CRYSTAL LAKE – Local chicken enthusiasts voiced their hope for one small step for Crystal Lake and one giant leap for chickenkind at Tuesday night’s City Council meeting. Supporters addressed the gatekeepers of the city, presenting their case for backyard chickens.
Jim Garbe of Crystal Lake told the council that hens were safer pets than 80-pound Rottweilers and that he would have started his own coop already had local ordinances been more fowl-friendly.
“I chickened out because I was afraid of you people,” he said.
Enthusiasm for Erik and Charlotte Blome’s crusade for change has been growing since the couple received a warning from city officials, who informed them that having their four egg-supplying hens was a violation of city code. Erik Blome said that about 10 people sympathetic to his cause showed up to the meeting for support.
According to city code, residents within city limits may keep only cats, small caged birds, aquatic and amphibian animals, and dogs. Anything deemed a “farm animal” is off limits.
Though the code places a ban on all farm animals, Blome said he wants to make sure his focus is solely on chickens.
“As far as restrictions, you should not allow roosters, because you don’t need a rooster,” he said. “If you want to breed, you can take your chicken to a place with a rooster for a while. Our issue is that hens lay eggs, and that’s what we want.”
Erik Blome maintained that his hens are clean, quiet and provide a way for his family to partake in a healthy, sustainable lifestyle.
For now, Crystal Lake Mayor Aaron Shepley said the issue needs to be researched further by council members.
“We’ve directed staff to provide us with the history of the existing ordinance,” he said. “I’m quite certain it’s been around for some time. We want to verify the reasoning behind it before we take any action. We’ve also asked them to investigate some of the surrounding communities and see what’s going on there.”
After that information is provided, Shepley said, the City Council will need to evaluate whether they want to pursue an amendment to the ordinance.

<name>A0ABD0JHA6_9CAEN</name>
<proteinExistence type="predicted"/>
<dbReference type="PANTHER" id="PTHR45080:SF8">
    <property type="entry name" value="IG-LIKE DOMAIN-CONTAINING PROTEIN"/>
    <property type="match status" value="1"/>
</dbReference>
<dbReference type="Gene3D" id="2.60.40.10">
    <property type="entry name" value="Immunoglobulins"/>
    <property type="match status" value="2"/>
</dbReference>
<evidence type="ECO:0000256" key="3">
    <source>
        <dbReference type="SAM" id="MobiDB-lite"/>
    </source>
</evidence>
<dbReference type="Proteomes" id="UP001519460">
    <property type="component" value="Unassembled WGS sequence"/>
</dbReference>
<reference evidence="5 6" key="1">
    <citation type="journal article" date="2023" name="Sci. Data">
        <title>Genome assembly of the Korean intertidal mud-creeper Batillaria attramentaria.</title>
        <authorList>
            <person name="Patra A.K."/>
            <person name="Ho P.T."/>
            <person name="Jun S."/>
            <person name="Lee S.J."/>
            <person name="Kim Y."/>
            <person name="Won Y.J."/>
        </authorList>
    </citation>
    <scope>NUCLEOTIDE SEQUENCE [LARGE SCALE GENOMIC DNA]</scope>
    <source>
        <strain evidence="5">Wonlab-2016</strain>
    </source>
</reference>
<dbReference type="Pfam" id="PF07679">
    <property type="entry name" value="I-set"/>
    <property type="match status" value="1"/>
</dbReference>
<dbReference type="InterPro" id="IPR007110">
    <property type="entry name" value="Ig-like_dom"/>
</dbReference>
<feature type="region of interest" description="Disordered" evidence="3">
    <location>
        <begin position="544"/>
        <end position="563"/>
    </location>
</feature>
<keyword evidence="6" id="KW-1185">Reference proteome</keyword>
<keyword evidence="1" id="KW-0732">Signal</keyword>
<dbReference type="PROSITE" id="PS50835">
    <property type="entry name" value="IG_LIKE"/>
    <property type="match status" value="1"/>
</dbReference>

“The history of these types of ordinances in communities is a desire to keep farm animals out of communities,” Shepley said. “If it’s possible to restrict to a certain number or type of animal, .... maybe it’s something that can be considered. On the other hand, I think people can say three or five chickens is not a big deal, but what if someone wants to keep 50 chickens? That’s something you have to consider.”
Fortunately for the Blomes and others in support of the backyard chicken movement, they have a like-minded voice on the inside. Erik Blome said that at the Fourth of July parade last Sunday, the stand he and his family held in front of their home prompted 130 people to sign a petition in favor of allowing chickens. Council member Caryoln Schofield passed by, waving and giving a thumbs-up.
Schofield said she is supportive of reviewing the existing ordinance and “making changes to the ordinance to catch up with modern times and trends occurring these days.” She said she hoped that some sort of decision could be made within a month or so.
“I’m very concerned with my family’s health and how they eat, and it’s something we had considered doing in our own yard,” Schofield said. “I understand where [the Blomes] are coming from.”
Though Shepley said appeals based on chickens doubling not only as a food source but as family pets have been made, he said also that whatever decision is made will not be made rashly.
“We have to be very circumspect about this, examine all the facts and implications,” he said. “At the end of the day maybe it will turn out that this will be acceptable and maybe it won’t, but the decision won’t be based on emotions.”
• Northwest Herald reporter Brett Rowland contributed to this report.